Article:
Table of Contents

Handbook on Transport and Urban Planning in the Developed World

Handbook on Transport and Urban Planning in the Developed World

Edited by Michiel Bliemer, Corinne Mulley and Claudine J. Moutou

This Handbook provides comprehensive coverage of all of the major factors that underpin our understanding of urban and transport planning in the developed world. Combining urban and transport planning in one volume, the chapters present the state of the art as well as new research and directions for the future. It is an essential reference to all the key issues in this area as well as signalling areas of concern and future research paths. Academics, researchers, students, policymakers and practitioners will find it a constant source of information and guidance.

Chapter 2: History and theory of urban planning and policy

John J. Betancur

Subjects: environment, transport, geography, cities and urban geography, human geography, transport geography/mobilities, politics and public policy, public policy, urban and regional studies, transport, urban studies, planning

Extract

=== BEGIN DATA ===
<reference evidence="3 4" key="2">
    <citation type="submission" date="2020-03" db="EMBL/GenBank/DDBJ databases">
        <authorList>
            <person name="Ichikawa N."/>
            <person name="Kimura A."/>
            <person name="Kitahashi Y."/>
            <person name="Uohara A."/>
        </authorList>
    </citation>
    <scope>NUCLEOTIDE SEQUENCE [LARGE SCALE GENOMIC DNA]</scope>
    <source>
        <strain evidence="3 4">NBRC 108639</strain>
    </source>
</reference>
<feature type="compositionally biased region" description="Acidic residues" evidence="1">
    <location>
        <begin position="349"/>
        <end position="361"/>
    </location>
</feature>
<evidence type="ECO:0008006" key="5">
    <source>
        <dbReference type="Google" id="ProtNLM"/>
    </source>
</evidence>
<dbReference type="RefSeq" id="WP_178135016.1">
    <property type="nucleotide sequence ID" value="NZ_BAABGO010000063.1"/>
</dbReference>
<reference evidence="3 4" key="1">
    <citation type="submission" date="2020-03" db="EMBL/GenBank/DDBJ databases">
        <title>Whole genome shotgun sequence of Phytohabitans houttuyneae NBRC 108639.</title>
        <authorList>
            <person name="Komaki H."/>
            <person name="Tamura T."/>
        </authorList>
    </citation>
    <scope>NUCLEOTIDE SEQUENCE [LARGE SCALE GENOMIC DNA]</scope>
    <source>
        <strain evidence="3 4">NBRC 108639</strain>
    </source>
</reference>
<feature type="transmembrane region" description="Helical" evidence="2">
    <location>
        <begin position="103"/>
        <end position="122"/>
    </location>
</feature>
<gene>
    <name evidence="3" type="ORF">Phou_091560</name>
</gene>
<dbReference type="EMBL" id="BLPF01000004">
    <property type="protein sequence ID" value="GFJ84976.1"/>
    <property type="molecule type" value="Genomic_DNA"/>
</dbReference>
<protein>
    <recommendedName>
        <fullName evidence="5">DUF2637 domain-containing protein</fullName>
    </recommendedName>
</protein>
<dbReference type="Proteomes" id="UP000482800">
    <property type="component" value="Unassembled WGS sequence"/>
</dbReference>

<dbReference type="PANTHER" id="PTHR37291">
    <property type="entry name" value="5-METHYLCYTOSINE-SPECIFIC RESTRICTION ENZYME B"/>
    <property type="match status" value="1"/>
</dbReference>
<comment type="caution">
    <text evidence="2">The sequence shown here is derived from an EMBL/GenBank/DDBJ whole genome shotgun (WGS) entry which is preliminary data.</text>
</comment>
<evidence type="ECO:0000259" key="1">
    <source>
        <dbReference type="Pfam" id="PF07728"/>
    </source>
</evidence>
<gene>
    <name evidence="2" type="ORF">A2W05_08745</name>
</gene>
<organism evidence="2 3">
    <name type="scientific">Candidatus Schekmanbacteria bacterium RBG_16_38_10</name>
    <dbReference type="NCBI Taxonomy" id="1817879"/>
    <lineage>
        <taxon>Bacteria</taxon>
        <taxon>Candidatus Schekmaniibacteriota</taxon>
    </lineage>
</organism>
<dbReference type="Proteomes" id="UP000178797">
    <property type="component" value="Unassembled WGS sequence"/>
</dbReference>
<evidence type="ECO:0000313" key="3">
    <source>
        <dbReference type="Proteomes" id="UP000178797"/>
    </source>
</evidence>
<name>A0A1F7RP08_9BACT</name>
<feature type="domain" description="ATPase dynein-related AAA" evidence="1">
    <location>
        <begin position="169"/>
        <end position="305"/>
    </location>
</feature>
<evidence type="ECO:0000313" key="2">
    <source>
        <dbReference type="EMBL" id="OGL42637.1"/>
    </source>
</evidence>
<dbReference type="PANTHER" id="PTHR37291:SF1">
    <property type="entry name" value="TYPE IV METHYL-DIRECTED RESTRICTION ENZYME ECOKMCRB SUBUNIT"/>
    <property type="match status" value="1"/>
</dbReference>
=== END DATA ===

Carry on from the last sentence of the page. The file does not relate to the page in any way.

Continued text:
Urban planning is as old as cities; but its evolution into an institutionalized professional practice only started in the early twentieth century and its consolidation into an academic discipline in the mid-1950s. This overview traces this trajectory while providing an account of major developments in the field. Starting with a brief reference to the period immediately anteceding modern urban planning, I focus on its history and theory in the past century, highlighting selected developments, major systemic factors and social forces competing for control of the direction of cities. As readers know, theories and events can be narrated in many ways; they can focus on individuals, approaches, paradigms, visions, political economies, or events. No matter which route we take, the telling of a story and the inclusion of this or that rationalization and event constitute choices. This is even more complicated in the case of urban planning: rather than a unified field, it is marked by contending directions (for example, left and right) and open debates (over the relationships theory–practice, academia–profession, between activists and bureaucrats or politicians, participatory and technocratic or top-down and bottom-up perspectives, and so forth).

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